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sweet pea - are mine annual or perennial?

O OsborneO Osborne Posts: 10

Hi there I bought some sweet peas recently in a small pot, their label simple says 'sweet pea mixed - a main season variety' (Spencer waved) in its description it mentions removing faded blooms to encourage further flowering .


Can anyone tell me whether they are perennial or not ? 

And are annuals a real pain to remove once their year is done?


As they are growing in a trough with other plants 


Thanks !


  • BobTheGardenerBobTheGardener Posts: 11,384

    Spencer are annuals.  Once they die off at the end of the year, you can leave the dead stems for a while and they will turn brittle like straw, making them easier to pull away from the things they have grown through.  They will look untidy for a while though.  If you try and remove them while they are still green, it could be a bit of a job as the stems are quite tough, a little like string. 

    A trowel in the hand is worth a thousand lost under a bush.
  • BookertooBookertoo Posts: 1,306

    Spencer waved are annual - easy way to tell after they have flowered is if they are perfumed or not - annuals are, perrennials are not.  Any just labelled 'sweet peas' are going to be annuals, the others cost more usually.  No, sweet peas are not difficult to remove, just pull them off their supports when they either get too moldy for you to bear, or actually dry up and die off, the roots are small and pull out easily.  Sometimes they will seed around a little bit, which can be fun to find a seet pea where you least expect it.  They grow quite happily over shrubs and along the ground, they don't always have to go up supports.  Spencer are just a type of sweet pea with particularly wavy edged petals - usually sweetly perfumed as well, though some colours seem to have more perfume than others.  The most sweetly perfumed are the smaller ones such as the original cuprani, but are not as striking as the newer hybrids such as spencer.  Much will depend upon what you are growing with them of course, they do better on their own as the tendrils can twist about other plants and probably be a minor problem, but it is not one I have come across.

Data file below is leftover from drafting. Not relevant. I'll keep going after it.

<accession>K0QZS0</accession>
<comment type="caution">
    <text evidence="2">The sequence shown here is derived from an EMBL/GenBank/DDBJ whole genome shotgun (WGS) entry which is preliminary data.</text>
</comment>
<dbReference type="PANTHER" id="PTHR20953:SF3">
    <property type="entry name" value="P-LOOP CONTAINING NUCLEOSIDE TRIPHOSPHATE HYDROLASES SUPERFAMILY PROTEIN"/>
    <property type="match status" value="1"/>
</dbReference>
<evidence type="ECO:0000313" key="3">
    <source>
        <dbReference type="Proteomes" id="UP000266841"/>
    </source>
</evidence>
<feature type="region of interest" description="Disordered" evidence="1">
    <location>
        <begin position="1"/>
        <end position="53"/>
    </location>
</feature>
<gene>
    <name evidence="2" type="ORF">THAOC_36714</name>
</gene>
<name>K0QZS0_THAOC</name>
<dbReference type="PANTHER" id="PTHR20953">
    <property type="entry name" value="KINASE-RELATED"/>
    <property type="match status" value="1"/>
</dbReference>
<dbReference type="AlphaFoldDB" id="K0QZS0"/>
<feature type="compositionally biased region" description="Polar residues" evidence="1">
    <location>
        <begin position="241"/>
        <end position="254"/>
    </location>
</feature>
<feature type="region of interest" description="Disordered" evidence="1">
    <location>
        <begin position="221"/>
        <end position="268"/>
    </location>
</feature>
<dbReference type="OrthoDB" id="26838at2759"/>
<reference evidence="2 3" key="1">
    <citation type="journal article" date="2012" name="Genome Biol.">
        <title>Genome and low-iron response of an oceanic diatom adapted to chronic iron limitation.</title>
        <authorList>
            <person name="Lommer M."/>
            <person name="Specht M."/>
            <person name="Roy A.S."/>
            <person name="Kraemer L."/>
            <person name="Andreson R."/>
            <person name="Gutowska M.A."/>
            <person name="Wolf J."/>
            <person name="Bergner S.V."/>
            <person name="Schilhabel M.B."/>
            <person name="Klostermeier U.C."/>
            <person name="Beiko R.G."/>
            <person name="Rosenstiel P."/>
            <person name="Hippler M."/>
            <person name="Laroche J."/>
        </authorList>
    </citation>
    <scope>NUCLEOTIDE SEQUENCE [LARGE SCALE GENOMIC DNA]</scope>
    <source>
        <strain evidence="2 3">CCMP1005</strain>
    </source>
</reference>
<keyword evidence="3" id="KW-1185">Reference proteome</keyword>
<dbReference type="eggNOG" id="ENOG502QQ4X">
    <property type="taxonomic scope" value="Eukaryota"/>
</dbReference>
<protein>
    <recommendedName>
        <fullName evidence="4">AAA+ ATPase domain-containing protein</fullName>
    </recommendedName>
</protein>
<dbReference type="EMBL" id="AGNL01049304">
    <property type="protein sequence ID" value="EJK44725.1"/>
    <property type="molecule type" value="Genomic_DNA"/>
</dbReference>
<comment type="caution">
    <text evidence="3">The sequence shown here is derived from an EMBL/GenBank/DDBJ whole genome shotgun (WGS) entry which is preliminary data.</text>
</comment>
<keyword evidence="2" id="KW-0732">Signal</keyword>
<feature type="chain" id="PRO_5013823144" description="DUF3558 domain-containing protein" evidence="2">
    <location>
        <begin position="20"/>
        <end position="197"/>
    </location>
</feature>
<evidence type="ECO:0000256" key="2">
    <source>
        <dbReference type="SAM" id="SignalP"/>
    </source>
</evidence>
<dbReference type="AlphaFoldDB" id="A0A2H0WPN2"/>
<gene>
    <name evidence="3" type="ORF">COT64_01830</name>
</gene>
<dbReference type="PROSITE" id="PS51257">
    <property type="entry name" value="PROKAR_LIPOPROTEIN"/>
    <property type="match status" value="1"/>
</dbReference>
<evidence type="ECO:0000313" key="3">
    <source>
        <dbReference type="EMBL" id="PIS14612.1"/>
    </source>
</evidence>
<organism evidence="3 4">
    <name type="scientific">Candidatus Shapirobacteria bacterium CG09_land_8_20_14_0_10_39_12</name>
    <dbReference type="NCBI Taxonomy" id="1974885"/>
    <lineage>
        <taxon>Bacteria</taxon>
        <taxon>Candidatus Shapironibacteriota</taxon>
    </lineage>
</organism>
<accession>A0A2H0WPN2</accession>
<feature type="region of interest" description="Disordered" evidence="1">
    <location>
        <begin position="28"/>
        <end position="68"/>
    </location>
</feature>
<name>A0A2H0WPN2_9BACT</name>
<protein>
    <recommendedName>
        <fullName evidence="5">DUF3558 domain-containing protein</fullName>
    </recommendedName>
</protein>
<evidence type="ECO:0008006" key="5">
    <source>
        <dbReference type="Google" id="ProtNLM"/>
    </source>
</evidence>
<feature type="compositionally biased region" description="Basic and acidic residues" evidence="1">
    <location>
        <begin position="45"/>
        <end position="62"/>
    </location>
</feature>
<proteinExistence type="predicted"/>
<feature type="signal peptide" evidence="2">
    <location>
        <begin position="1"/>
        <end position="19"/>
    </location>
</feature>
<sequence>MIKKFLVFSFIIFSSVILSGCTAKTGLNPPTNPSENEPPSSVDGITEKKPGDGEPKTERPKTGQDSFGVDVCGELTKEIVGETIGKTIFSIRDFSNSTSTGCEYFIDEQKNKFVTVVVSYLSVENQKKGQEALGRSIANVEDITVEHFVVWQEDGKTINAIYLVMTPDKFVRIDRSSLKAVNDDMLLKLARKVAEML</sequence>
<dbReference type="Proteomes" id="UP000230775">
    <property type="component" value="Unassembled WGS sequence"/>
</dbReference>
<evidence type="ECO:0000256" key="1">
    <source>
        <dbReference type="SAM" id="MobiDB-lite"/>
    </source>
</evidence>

• marshmellomarshmello Posts: 683

    By not removing fading flowers, you will end up with mass of seed pods which doesn't look nice. I usually remove the flower stems with scissors and pop them in a little vase onto my kitchen windowsill. Very fragrant.

  • BookertooBookertoo Posts: 1,306

    Hear, hear!!

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